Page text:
Posts Tagged: Music
Every generation has its reservations about popular music—all the same, the last few market-driven decades have undoubtedly left their own, new, unique mark on its most contemporary manifestations. Still, there are radio programs out there dedicated to music as such.
This Thursday, our very own Allyson McCabe will be joining radio host Binnie Klein on WPKN 89.5FM in Bridgeport to “spin some favorite covers, rarities, outtakes, and demos, and of course, to tell stories.”
If you live outside the Connecticut area, tune in here....more
The distinctive tone of influential blues man Jimmy Reid can be heard throughout modern rock music, from Z.Z. Top to The Rolling Stones. In his hit song “Baby What You Want Me To Do,” from 1959, he sings, “You got me doing what you want me / So baby why you want to let go.” The passion and the subtext behind the words—which were written by his wife—have gotten our attention....more
Poetry and music share a word of process — composition — and are linked by negotiations of melody, harmony, rhythm, proportion, and discord.
While some poets require silence to compose, many others find that listening to music and writing go hand-in-hand....more
As part of McSweeney’s long-running series “Open Letters to People or Entities Who Are Unlikely to Respond,” Summer Brennan wrote “An Open Letter to the Mix Tape Made for Me by My College Boyfriend, Now Deceased.”
It’s exactly as poignant and sadly funny as the title makes it sound, and in Brennan’s able hands, it becomes downright transcendent....more
A few days before we left a life in New York, my then-husband drove home drunk from a bar in the Bronx...more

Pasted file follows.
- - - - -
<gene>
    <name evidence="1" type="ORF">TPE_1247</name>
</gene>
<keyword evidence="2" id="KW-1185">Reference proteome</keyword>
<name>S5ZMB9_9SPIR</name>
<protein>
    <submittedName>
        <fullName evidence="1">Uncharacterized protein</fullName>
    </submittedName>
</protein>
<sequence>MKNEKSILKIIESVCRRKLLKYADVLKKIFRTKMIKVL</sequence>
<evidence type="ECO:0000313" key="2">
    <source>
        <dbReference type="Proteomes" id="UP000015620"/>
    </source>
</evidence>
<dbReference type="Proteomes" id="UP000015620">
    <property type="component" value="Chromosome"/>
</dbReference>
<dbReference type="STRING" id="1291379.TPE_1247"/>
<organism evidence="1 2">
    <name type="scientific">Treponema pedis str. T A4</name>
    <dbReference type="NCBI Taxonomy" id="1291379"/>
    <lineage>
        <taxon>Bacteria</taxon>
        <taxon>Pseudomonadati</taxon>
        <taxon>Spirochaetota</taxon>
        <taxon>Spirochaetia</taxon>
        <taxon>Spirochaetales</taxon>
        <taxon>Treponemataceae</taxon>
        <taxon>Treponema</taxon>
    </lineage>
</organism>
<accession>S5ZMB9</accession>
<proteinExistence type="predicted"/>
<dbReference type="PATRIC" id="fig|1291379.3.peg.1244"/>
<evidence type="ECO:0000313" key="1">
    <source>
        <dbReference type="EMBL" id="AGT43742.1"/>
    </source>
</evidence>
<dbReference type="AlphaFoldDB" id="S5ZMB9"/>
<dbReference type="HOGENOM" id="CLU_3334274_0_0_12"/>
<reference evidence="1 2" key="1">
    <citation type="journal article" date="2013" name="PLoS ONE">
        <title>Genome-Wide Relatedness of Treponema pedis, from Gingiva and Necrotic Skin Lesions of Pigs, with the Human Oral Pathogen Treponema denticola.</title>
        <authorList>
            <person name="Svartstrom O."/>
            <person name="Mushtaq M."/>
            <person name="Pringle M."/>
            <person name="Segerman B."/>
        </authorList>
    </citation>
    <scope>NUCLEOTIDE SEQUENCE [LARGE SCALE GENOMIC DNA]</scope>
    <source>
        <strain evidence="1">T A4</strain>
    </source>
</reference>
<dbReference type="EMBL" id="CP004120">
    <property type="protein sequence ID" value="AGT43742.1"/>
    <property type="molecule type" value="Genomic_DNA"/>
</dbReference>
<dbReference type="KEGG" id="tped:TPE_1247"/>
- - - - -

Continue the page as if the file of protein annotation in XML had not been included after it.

When Eleanor Friedberger (one half of The Fiery Furnaces) penned her solo debut, Last Summer, she didn’t show it to anyone until it was finished. Now that she has released her follow-up, Personal Record, she has learned the value of enlisting the help of others, including singer-songwriter John Wesley Harding....more
“At eleven, I felt that I might actually play anything on this violin,” writes Catherine Tice, the daughter of two musicians. Her essay in Granta, “A Brief History of Musical Failure,” raises the question of what it means to have “the makings of a prodigy,” and whether, in order to succeed, one must be immune “to the dark side of self-criticism.”
Still, Tice believes that she almost “gave [herself] over to the violin completely.”...more
The cover was a black and white close-up of a woman, her hair windswept, her name scrawled above her in a font usually reserved for truck stops: Linda Ronstadt. I’d retrieved the album and its torn shell of Columbia Record Club packaging from a stack of unwanted mail on the credenza, and I stood now in the doorway of my older brothers’ room....more
If I had written a list of pros and cons, I might have seen how moving to Austin from Seattle with a boyfriend who had just kicked heroin, and with stripping as my only job prospect, was not a recipe for success....more